“Explanations exist; they have existed for all time; there is always a well-known solution to every human problem — neat, plausible, and wrong.”
All parties accept that the situation in Syria is deeply complicated. On one side (which I guess would be the group against the pre-war status quo) there continue to be non-violent protestors against Assad. They are mixed in rebel-held areas with Sunni militias supported by Qatar and perhaps Saudi Arabia, and radical forces of mostly foreign extraction like al-Nusra that want a Sunni state at the expense of moderates and other religious groups.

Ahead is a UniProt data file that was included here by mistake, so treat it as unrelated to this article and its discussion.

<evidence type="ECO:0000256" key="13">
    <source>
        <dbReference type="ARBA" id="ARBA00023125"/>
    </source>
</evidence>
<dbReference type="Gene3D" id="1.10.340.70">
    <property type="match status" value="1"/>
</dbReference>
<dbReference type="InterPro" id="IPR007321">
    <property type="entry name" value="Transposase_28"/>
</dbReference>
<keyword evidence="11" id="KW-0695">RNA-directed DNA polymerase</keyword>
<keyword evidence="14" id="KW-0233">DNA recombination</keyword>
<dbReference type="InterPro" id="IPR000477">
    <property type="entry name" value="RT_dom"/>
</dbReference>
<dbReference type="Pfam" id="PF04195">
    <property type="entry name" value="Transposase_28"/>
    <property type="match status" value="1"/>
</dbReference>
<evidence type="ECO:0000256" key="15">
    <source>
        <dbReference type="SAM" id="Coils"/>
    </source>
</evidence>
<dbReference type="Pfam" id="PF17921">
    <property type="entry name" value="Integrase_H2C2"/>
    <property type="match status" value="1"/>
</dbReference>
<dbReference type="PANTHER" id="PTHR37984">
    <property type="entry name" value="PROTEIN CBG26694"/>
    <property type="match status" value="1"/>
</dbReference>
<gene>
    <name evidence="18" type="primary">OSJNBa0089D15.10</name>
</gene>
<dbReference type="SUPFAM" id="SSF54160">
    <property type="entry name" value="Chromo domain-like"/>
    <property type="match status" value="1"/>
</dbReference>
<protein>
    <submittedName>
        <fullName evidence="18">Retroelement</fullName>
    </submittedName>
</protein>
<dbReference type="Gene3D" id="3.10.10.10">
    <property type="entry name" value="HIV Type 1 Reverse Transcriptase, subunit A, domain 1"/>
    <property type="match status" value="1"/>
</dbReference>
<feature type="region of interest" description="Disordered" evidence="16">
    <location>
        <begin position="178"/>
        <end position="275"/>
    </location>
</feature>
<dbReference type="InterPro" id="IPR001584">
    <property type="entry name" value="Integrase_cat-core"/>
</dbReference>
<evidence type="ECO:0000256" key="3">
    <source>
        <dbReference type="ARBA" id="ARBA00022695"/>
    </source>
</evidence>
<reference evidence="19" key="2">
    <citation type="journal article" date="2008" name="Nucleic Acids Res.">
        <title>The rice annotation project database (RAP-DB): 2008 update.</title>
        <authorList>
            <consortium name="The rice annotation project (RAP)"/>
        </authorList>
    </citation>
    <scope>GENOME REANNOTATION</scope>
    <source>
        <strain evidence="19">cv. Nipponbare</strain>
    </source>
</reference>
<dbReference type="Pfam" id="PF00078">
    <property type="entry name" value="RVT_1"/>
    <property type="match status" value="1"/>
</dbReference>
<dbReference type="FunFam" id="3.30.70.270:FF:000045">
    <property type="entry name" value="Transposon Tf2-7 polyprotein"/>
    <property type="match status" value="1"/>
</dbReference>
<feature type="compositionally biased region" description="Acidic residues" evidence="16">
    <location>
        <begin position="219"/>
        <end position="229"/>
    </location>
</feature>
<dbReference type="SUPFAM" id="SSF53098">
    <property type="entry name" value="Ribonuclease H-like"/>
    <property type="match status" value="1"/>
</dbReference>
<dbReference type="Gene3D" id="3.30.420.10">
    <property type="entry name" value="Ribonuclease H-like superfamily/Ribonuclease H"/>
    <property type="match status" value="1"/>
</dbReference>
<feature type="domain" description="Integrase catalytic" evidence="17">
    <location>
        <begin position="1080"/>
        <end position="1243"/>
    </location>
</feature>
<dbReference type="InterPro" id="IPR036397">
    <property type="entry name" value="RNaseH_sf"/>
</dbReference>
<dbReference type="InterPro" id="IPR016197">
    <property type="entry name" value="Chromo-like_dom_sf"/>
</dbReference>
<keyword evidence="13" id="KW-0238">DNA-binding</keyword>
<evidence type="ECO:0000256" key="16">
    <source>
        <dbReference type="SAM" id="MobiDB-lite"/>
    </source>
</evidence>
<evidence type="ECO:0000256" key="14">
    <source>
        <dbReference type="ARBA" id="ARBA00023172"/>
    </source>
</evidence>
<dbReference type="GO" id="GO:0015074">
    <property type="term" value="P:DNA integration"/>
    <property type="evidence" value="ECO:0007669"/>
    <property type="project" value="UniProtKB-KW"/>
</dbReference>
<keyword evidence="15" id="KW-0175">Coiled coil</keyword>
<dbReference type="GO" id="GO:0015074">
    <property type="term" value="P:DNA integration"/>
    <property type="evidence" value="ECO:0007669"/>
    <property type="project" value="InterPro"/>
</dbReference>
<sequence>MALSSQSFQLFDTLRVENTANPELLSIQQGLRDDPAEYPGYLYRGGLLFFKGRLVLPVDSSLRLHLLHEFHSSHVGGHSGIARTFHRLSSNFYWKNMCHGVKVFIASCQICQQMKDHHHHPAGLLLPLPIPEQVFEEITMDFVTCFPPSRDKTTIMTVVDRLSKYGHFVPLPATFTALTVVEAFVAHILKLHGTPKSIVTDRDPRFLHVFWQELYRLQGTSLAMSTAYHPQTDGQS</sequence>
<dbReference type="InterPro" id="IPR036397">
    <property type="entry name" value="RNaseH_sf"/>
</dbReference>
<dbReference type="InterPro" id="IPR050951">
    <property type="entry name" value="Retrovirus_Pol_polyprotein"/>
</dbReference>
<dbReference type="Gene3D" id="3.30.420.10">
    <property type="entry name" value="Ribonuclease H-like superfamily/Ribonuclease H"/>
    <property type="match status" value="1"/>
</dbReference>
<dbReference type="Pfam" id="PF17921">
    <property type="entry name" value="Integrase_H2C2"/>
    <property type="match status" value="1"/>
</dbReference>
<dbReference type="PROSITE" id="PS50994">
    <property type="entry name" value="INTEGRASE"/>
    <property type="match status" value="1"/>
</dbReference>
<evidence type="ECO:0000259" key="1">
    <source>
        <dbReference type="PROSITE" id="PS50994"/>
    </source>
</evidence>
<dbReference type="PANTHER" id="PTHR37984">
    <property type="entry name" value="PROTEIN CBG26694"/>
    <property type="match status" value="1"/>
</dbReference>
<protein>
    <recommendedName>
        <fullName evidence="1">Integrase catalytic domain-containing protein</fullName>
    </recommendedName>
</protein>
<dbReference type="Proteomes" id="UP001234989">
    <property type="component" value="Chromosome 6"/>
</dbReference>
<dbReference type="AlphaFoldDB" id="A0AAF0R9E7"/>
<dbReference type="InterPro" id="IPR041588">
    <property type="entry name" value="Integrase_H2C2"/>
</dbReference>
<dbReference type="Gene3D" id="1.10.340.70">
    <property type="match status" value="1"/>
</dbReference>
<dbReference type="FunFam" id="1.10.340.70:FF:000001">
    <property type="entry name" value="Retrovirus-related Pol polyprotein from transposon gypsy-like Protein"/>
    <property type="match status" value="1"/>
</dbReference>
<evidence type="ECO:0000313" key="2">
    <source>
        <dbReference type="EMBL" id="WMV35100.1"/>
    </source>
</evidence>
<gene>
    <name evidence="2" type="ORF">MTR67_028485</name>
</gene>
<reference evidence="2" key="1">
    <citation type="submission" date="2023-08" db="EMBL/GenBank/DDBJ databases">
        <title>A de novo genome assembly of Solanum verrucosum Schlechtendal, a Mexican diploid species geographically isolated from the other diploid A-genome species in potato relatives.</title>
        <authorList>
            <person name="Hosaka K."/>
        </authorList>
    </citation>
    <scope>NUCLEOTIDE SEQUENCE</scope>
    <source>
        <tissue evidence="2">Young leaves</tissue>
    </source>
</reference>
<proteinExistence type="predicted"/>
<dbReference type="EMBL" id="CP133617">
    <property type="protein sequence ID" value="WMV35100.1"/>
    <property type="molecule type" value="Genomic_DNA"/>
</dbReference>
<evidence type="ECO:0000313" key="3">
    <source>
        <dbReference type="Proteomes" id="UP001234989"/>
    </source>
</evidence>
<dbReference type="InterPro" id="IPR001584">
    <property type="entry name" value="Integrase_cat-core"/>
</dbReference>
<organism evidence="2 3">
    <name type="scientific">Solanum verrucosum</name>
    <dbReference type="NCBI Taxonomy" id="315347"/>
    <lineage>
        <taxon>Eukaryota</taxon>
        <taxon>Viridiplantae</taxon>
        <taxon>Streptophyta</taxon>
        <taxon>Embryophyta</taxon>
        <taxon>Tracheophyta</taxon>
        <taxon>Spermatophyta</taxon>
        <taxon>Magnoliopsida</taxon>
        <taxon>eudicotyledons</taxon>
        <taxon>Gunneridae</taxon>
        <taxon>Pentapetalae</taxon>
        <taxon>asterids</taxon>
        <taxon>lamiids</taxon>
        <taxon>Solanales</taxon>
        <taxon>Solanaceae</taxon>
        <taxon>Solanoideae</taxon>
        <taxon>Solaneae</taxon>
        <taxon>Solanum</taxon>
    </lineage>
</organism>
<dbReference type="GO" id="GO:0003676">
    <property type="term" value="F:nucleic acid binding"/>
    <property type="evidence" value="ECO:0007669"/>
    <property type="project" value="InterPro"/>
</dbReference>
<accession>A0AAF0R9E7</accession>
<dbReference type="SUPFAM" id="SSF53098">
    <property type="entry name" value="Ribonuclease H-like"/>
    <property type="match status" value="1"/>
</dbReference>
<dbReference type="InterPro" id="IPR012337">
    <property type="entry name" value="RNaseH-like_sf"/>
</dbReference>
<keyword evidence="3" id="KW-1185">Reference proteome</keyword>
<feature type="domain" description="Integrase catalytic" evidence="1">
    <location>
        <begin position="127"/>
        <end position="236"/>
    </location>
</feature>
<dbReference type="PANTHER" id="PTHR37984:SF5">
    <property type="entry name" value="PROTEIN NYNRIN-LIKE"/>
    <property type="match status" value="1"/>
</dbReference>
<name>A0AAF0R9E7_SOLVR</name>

This contrasts with an Assad regime supported by (and protecting) the relatively small Allawite Shite minority. They are given strong support from Hezbollah and thus considerable support from Iran. They also get large amounts of sophisticated weapons from Russia.
This is not even going into the Kurds and their involvement in Syria and Iraqi Kurdistan, Turkey as a NATO nation dealing with a refugee issues, whether escalation could lead to strikes inside the borders of Israel. Many other countries in the region have been supporting one side or the other, or tried to be neutral (Lebanon) but failed or had to deal with the massive refugee crisis which will not end anytime soon.
So when U.S military intervention shows up, remember that any solution to a complex crisis that is neat, elegant, plausible also has another attribute- it’s totally wrong.